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24-and just lost my husband june 11 2009 long battle. having a hard time, any advice?

Rons Angel
Posts: 1
Joined: Jun 2009

I am 24 years old my husband and i had a 23 year age difference. Got married in 2006.we found the cancer a year later, we had been together for 5 years, i was pregnant when we found out, trips up to rochester, mn off and on, spent every weekend going up there until i was due in feb. My husband was able to be there for the birth, in april a surgery, in october we got the call that it had grown, June he passed and I have a 1 year old. Having a hard time dealing with this, my husband and i had a very special bond and i feel like its not real right now, a lot of whys? I spent every waking minute in the hospital with him taking care of him, bathing him, helping the nurses, i slept on a couch for a week and a half just so that i could be there for him, i watched him take his last breath and that is the worst feeling in the world. I don't know what's harder having a loved one pass instantly or watching them suffer, and die right in front of you. Please if anybody has any words of encourgement for me, that would be great. thank you, its so much easier hearing it from people that have been through this.

syrran
Posts: 1
Joined: Jun 2009

I am so very sorry. I have found comfort in the book, "Praying Our Goodbyes" by Joyce Rupp. It has been very good for me.

soccerfreaks's picture
soccerfreaks
Posts: 2801
Joined: Sep 2006

In my limited experience, Ron's Angel, it is tougher to lose a loved one suddenly. Not while watching the suffering, of course, but in terms of the ability to cope. When a loved one dies unexpectedly, we have no time to prepare ourselves for death, as you were able to.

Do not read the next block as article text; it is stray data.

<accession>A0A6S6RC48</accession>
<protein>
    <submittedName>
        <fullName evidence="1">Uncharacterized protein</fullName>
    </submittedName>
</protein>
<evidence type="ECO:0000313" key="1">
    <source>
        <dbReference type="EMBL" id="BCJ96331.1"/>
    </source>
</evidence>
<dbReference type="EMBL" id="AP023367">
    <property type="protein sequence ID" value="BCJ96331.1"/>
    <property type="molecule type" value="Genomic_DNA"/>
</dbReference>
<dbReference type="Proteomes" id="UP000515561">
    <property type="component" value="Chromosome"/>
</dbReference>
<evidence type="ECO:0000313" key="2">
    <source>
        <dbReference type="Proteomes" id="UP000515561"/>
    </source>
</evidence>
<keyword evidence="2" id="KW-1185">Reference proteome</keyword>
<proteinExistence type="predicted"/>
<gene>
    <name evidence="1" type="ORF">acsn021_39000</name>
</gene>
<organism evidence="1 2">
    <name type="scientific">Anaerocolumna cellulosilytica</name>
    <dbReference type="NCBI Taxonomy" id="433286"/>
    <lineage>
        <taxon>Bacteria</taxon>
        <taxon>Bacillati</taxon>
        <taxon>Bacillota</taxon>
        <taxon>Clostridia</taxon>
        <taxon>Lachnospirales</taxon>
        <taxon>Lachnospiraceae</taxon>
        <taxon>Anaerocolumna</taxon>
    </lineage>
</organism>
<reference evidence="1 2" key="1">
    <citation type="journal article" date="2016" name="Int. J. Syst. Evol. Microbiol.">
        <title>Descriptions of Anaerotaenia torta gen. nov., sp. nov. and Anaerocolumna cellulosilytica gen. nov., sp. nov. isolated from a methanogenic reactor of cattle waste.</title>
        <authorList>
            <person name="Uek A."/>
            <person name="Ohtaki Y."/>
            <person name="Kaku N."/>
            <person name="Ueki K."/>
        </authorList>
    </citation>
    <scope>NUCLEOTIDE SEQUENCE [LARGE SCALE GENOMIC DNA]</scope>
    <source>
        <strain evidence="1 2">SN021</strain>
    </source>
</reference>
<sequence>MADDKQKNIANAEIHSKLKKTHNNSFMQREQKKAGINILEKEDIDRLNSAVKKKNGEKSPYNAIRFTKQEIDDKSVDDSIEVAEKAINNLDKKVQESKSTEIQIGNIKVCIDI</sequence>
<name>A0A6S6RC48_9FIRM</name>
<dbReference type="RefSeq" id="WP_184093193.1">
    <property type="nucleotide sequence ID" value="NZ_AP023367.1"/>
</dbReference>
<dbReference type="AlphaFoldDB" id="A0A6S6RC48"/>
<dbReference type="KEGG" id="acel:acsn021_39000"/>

That is of little concern to you, I know, although you asked the question. I would advise that you find comfort in the fact your husband was able to experience the birth of his child, and that you had that wonderful moment of love and sharing what is, by nearly all accounts, a miracle, the miracle of birth.

Only time will heal, a trite saying, I know, but it is so. Hopefully, the tears you shed now in grief will become tears of joy as you recall the great times you had together.

It DOES get better, and you WILL move on. If your grief is so pervasive that it is affecting your ability to cope, then I suggest counseling. There is no shame in it. Sometimes, having a listening, caring, objective other to speak to can do wonders.

Best wishes for a long and happy life, for both you and your little one.

That is what your husband would want, after all. Do not forget that.

Take care,

Joe

mikebb79
Posts: 4
Joined: Jul 2005

Rons Angel, I can't imagine going through something like that. I'm not the most positive person in the world. Even when going through my own cancer stuff, I wasn't the most upbeat about it. But I would say to you that you were given a gi ft in your 1 year old. It sounds like you and your husband loved each other very much and your child will be a reminder of how much you did, every day. While it will definitely be hard for a while to deal with it, I think you'll find comfort that part of him is still alive with your child. If you ever want to chat, or just vent a little, feel free to contact me. Hope there was something in what I said that helped a little bit.

Mikebb79

mrshicks
Posts: 1
Joined: Jul 2009

Im going thru the same, I lost my husband in January 2009. We have 5 kids together.. Life is really hard, If you would like to email and talk, let me know.
Donna

Liz_1
Posts: 2
Joined: Jul 2009

I was 30 when my husband passed (he was 29)from colon cancer --I spent a month in one of those hospital chairs taking care of him. The hardest thing after his death was being left with this restless energy ---I realized I had been so passionate and dedicated about saving him/caring for him ... then there was nothing to fight for. All I had was a restlessness left. You'll find other sources for that energy in time... I can also tell you that the sounds and impressions of the night he died will soften ---they won't go away but the intensity will lessen...

As a caregiver survivor you truly have to choose to really live and not go through the motions of living...I made a list of things I wanted to do in life and forced myself to get up each day and start checking them off ---they can be as simple as learning a new constellation or listening to the waves of Lake Michigan...You can do it ---the numbness will wear off ---just give yourself time... -Hope this helps...it's my first posting, I'm new to the site...

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